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Catholic churches, schools lend aid after Japan earthquake

Japan Flag cracks earthquake

CHONRI510 | Shutterstock

J-P Mauro - published on 01/29/24

Japan, a nation accustomed to earthquakes, is still reeling after a level 7 quake hit the Noto Peninsula on New Year's Day, causing widespread destruction.

Catholic kindergartens in Japan are opening their doors to lend aid to victims of the earthquake that struck on New Year’s Day. Furthermore, Kanazawa Catholic Church, in the Diocese of Nagoya, has been set up as a support center. Located on the Noto Peninsula, Kanazawa Church is in an area most affected by the quake, but was able to avoid closing.

Asia News reports that the level 7 earthquake came early on January 1, killing 232 people and leaving widespread destruction in its wake. According to an earthquake scale from Michigan Tech, a level 7 earthquake is among the strongest ratings, which go as high as 8+. Many areas have been completely devastated, leaving communities to draw water from wells and use it sparingly for toilets, hand washing, and other essential needs.

The area of Wajima and Nanao reportedly suffered the most damage. Churches there serve small Catholic communities that do not even have resident priests. Fr Yoshihiro Kataoka, 41, parish priest in Kanazawa, has made an effort to visit these communities to check on them and provide them with Catholic ministry during this time of tragedy. He was, however, unable to reach the Wagima community due to the breadth of the destruction.

Even Catholic communities that suffered no casualties have been thrust into a dire situation. Umi no Hoshi kindergarten, for example, will need to completely rebuild after the earthquake damaged essential infrastructure. In Wajima, conditions are more dire, with the community preparing to completely rebuild its church after it was practically leveled.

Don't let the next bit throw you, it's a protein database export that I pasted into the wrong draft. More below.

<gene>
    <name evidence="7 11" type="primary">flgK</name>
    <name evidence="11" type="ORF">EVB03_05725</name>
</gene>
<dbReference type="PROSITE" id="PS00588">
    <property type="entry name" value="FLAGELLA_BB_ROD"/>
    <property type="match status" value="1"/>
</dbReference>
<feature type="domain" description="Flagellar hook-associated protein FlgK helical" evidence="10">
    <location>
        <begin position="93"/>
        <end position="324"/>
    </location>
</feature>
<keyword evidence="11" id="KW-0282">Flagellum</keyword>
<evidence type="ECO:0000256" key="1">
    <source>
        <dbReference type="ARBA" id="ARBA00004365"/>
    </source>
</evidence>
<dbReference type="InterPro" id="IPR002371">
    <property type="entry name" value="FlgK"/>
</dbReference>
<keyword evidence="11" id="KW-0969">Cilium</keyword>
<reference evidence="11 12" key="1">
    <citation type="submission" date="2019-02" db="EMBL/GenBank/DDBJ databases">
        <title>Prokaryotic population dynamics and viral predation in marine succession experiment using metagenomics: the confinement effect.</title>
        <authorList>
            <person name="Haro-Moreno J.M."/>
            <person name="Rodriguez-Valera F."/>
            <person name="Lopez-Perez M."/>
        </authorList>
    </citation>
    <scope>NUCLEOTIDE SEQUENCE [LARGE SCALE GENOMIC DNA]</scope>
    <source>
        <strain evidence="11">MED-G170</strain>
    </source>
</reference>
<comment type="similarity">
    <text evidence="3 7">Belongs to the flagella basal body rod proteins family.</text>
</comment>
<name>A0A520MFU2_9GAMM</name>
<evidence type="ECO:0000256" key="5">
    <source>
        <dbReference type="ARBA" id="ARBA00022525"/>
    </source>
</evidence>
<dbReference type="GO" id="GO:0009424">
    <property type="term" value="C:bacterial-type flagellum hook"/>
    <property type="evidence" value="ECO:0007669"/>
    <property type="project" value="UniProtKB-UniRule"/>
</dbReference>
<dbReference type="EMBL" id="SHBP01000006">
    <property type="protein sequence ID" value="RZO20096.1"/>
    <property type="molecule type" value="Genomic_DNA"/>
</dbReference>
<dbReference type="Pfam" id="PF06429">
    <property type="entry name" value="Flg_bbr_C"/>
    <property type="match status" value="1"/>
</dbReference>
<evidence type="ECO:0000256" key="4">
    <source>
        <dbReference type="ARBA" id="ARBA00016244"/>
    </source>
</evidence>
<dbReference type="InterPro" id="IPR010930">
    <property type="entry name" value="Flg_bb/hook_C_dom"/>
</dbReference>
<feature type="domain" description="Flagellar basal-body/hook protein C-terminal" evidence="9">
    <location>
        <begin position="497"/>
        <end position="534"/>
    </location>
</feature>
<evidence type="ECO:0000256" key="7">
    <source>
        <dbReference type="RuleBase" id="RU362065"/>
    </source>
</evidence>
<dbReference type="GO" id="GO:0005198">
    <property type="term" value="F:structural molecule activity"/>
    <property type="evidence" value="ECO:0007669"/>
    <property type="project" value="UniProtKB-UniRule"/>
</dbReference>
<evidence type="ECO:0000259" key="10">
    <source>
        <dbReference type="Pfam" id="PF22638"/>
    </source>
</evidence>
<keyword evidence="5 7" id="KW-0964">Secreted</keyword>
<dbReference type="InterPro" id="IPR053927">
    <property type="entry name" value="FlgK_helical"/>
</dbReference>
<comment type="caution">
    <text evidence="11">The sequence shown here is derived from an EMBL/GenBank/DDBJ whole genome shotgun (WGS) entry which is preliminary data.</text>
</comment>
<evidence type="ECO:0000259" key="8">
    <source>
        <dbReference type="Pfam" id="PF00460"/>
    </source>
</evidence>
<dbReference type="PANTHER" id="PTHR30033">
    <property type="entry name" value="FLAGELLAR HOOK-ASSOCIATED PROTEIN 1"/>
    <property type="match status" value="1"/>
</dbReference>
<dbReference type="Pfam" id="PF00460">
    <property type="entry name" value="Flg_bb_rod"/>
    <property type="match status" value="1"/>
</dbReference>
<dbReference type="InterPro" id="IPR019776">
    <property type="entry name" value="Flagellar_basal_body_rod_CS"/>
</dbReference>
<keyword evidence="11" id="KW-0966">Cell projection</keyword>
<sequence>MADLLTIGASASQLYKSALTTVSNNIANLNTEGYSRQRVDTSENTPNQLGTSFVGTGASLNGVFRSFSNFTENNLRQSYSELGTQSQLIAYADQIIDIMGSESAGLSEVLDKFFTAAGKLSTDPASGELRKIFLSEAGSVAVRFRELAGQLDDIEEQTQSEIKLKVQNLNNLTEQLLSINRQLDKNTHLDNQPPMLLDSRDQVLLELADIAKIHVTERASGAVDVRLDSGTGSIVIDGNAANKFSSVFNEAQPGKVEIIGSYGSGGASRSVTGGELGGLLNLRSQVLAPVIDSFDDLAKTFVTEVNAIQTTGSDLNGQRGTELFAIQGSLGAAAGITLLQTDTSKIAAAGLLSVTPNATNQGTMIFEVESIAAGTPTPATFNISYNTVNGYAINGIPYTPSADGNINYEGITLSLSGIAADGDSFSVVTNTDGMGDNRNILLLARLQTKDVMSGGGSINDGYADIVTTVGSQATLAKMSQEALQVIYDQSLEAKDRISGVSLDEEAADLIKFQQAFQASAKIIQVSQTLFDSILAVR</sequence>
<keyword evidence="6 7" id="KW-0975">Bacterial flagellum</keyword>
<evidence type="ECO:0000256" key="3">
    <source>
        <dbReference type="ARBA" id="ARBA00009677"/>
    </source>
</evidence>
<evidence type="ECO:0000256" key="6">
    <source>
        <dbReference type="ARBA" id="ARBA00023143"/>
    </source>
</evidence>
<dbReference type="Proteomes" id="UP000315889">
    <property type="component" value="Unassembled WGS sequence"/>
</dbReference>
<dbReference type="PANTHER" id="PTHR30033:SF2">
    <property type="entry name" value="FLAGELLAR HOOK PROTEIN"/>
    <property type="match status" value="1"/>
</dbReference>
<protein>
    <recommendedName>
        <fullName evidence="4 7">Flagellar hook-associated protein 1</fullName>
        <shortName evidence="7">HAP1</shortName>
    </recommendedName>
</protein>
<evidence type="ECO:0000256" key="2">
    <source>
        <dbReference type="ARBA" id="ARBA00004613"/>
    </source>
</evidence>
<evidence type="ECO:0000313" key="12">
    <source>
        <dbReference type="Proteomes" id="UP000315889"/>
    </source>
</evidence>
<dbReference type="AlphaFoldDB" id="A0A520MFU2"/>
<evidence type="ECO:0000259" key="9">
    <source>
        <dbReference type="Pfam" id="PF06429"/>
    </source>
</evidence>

The Catholic Church in Nanao was not catastrophically damaged and has been able to resume church services. Bishop Goro Matsuura of Nagoya held Mass at the Nanao church on the first Sunday after the earthquake. Since then, Nanao’s St. Mary’s Kindergarten has been outfitted as a base to offer help. At the Mass, Bishop Matsuura commented: 

“Jesus today is right here, in our reality,” the prelate told them. “He does not give us instructions and encouragement from above, but he is with us and bears our sufferings.”

There is much work to do to repair the damages to the Noto Peninsula and there is no quick fix. It is estimated that it could take up to three months to restore running water, but power, and gas lines are already working again. The Kanazawa Church’s support center is working to remedy this lack of water, trucking in large tanks for sanitation and drinking. 

It has also been able to set up a “Jinnobi” restaurant, a word meaning “to relax.” While it is just a simple soup kitchen, it is providing hot meals to people who are in need. The restaurant will only be able to open on the weekends, but it will encourage interaction and community outreach. 

Bishop Matsuura has thanked all those who have donated to the recovery effort, but asks for continued prayers for those suffering through this unexpectedly strong natural disaster: 

“We have already received donations from many people and organizations and we will never be able to express our gratitude enough. We appreciate your prayers and support,” the bishop wrote.

Read more at Asia News.

CatholicismCharityJapanNatural disasters
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